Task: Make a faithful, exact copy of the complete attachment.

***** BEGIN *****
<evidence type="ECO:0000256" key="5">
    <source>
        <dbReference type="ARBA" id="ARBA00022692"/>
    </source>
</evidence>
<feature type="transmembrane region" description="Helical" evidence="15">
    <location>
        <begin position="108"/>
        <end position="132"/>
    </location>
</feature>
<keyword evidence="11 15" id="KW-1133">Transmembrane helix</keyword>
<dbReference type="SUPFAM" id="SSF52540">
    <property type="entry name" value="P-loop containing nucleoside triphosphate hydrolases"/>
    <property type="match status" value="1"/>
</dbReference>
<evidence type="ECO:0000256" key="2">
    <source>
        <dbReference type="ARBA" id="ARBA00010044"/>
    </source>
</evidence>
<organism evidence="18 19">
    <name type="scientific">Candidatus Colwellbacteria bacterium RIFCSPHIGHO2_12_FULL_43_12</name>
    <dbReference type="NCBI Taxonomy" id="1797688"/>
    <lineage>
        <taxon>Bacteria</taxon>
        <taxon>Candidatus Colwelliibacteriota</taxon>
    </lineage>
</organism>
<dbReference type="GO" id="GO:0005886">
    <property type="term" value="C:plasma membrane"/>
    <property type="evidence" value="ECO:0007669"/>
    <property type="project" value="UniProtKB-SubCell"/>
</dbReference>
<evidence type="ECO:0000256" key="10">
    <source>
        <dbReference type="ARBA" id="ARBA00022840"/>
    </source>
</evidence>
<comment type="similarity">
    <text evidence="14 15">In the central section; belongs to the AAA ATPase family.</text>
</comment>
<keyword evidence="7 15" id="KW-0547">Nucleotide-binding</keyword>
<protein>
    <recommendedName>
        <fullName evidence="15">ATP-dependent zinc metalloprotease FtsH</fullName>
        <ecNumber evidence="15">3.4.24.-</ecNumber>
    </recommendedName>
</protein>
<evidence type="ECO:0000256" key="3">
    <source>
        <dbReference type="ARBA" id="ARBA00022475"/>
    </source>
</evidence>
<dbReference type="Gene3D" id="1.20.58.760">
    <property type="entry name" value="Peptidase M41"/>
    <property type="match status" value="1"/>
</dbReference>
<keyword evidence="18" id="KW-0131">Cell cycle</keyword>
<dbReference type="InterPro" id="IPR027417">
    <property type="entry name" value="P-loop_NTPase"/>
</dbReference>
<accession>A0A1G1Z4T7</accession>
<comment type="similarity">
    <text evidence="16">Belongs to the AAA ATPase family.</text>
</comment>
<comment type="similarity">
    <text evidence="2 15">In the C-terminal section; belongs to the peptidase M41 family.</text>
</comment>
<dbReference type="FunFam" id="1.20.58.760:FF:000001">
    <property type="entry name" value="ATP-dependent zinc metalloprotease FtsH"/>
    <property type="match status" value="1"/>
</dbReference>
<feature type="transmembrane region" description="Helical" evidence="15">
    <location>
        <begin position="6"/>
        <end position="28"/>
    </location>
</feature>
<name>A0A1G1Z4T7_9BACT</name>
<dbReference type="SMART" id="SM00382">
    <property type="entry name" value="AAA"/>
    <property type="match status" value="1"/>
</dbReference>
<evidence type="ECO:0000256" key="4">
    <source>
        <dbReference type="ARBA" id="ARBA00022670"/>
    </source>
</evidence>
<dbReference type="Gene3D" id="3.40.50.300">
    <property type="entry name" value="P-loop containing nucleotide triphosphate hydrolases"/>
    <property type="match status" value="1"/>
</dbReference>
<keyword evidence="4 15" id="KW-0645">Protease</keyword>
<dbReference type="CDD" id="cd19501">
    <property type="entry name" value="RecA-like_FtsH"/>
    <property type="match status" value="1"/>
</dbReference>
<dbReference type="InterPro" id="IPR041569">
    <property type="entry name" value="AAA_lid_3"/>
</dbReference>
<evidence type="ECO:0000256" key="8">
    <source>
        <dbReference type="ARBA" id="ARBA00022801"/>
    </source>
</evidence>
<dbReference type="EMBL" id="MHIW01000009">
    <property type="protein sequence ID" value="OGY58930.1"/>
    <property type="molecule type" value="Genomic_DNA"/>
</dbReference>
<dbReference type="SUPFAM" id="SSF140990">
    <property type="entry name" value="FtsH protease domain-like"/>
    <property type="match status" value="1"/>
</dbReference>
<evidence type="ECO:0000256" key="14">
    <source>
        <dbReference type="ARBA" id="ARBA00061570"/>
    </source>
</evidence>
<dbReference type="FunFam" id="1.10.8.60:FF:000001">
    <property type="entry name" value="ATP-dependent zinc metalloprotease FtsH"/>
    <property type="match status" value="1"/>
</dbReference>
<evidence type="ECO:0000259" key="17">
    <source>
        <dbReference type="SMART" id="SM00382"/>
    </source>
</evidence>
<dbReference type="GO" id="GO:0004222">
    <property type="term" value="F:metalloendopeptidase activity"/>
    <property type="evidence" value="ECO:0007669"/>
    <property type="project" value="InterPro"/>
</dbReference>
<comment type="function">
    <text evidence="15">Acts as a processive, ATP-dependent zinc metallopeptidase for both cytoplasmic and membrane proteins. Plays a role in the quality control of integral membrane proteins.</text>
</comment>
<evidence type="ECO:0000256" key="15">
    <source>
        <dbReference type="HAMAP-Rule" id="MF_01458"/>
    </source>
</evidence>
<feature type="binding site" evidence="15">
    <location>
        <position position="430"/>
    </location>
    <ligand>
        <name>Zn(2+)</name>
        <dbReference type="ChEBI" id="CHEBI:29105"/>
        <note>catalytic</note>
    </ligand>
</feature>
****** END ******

<evidence type="ECO:0000256" key="5">
    <source>
        <dbReference type="ARBA" id="ARBA00022692"/>
    </source>
</evidence>
<feature type="transmembrane region" description="Helical" evidence="15">
    <location>
        <begin position="108"/>
        <end position="132"/>
    </location>
</feature>
<keyword evidence="11 15" id="KW-1133">Transmembrane helix</keyword>
<dbReference type="SUPFAM" id="SSF52540">
    <property type="entry name" value="P-loop containing nucleoside triphosphate hydrolases"/>
    <property type="match status" value="1"/>
</dbReference>
<evidence type="ECO:0000256" key="2">
    <source>
        <dbReference type="ARBA" id="ARBA00010044"/>
    </source>
</evidence>
<organism evidence="18 19">
    <name type="scientific">Candidatus Colwellbacteria bacterium RIFCSPHIGHO2_12_FULL_43_12</name>
    <dbReference type="NCBI Taxonomy" id="1797688"/>
    <lineage>
        <taxon>Bacteria</taxon>
        <taxon>Candidatus Colwelliibacteriota</taxon>
    </lineage>
</organism>
<dbReference type="GO" id="GO:0005886">
    <property type="term" value="C:plasma membrane"/>
    <property type="evidence" value="ECO:0007669"/>
    <property type="project" value="UniProtKB-SubCell"/>
</dbReference>
<evidence type="ECO:0000256" key="10">
    <source>
        <dbReference type="ARBA" id="ARBA00022840"/>
    </source>
</evidence>
<comment type="similarity">
    <text evidence="14 15">In the central section; belongs to the AAA ATPase family.</text>
</comment>
<keyword evidence="7 15" id="KW-0547">Nucleotide-binding</keyword>
<protein>
    <recommendedName>
        <fullName evidence="15">ATP-dependent zinc metalloprotease FtsH</fullName>
        <ecNumber evidence="15">3.4.24.-</ecNumber>
    </recommendedName>
</protein>
<evidence type="ECO:0000256" key="3">
    <source>
        <dbReference type="ARBA" id="ARBA00022475"/>
    </source>
</evidence>
<dbReference type="Gene3D" id="1.20.58.760">
    <property type="entry name" value="Peptidase M41"/>
    <property type="match status" value="1"/>
</dbReference>
<keyword evidence="18" id="KW-0131">Cell cycle</keyword>
<dbReference type="InterPro" id="IPR027417">
    <property type="entry name" value="P-loop_NTPase"/>
</dbReference>
<accession>A0A1G1Z4T7</accession>
<comment type="similarity">
    <text evidence="16">Belongs to the AAA ATPase family.</text>
</comment>
<comment type="similarity">
    <text evidence="2 15">In the C-terminal section; belongs to the peptidase M41 family.</text>
</comment>
<dbReference type="FunFam" id="1.20.58.760:FF:000001">
    <property type="entry name" value="ATP-dependent zinc metalloprotease FtsH"/>
    <property type="match status" value="1"/>
</dbReference>
<feature type="transmembrane region" description="Helical" evidence="15">
    <location>
        <begin position="6"/>
        <end position="28"/>
    </location>
</feature>
<name>A0A1G1Z4T7_9BACT</name>
<dbReference type="SMART" id="SM00382">
    <property type="entry name" value="AAA"/>
    <property type="match status" value="1"/>
</dbReference>
<evidence type="ECO:0000256" key="4">
    <source>
        <dbReference type="ARBA" id="ARBA00022670"/>
    </source>
</evidence>
<dbReference type="Gene3D" id="3.40.50.300">
    <property type="entry name" value="P-loop containing nucleotide triphosphate hydrolases"/>
    <property type="match status" value="1"/>
</dbReference>
<keyword evidence="4 15" id="KW-0645">Protease</keyword>
<dbReference type="CDD" id="cd19501">
    <property type="entry name" value="RecA-like_FtsH"/>
    <property type="match status" value="1"/>
</dbReference>
<dbReference type="InterPro" id="IPR041569">
    <property type="entry name" value="AAA_lid_3"/>
</dbReference>
<evidence type="ECO:0000256" key="8">
    <source>
        <dbReference type="ARBA" id="ARBA00022801"/>
    </source>
</evidence>
<dbReference type="EMBL" id="MHIW01000009">
    <property type="protein sequence ID" value="OGY58930.1"/>
    <property type="molecule type" value="Genomic_DNA"/>
</dbReference>
<dbReference type="SUPFAM" id="SSF140990">
    <property type="entry name" value="FtsH protease domain-like"/>
    <property type="match status" value="1"/>
</dbReference>
<evidence type="ECO:0000256" key="14">
    <source>
        <dbReference type="ARBA" id="ARBA00061570"/>
    </source>
</evidence>
<dbReference type="FunFam" id="1.10.8.60:FF:000001">
    <property type="entry name" value="ATP-dependent zinc metalloprotease FtsH"/>
    <property type="match status" value="1"/>
</dbReference>
<evidence type="ECO:0000259" key="17">
    <source>
        <dbReference type="SMART" id="SM00382"/>
    </source>
</evidence>
<dbReference type="GO" id="GO:0004222">
    <property type="term" value="F:metalloendopeptidase activity"/>
    <property type="evidence" value="ECO:0007669"/>
    <property type="project" value="InterPro"/>
</dbReference>
<comment type="function">
    <text evidence="15">Acts as a processive, ATP-dependent zinc metallopeptidase for both cytoplasmic and membrane proteins. Plays a role in the quality control of integral membrane proteins.</text>
</comment>
<evidence type="ECO:0000256" key="15">
    <source>
        <dbReference type="HAMAP-Rule" id="MF_01458"/>
    </source>
</evidence>
<feature type="binding site" evidence="15">
    <location>
        <position position="430"/>
    </location>
    <ligand>
        <name>Zn(2+)</name>
        <dbReference type="ChEBI" id="CHEBI:29105"/>
        <note>catalytic</note>
    </ligand>
</feature>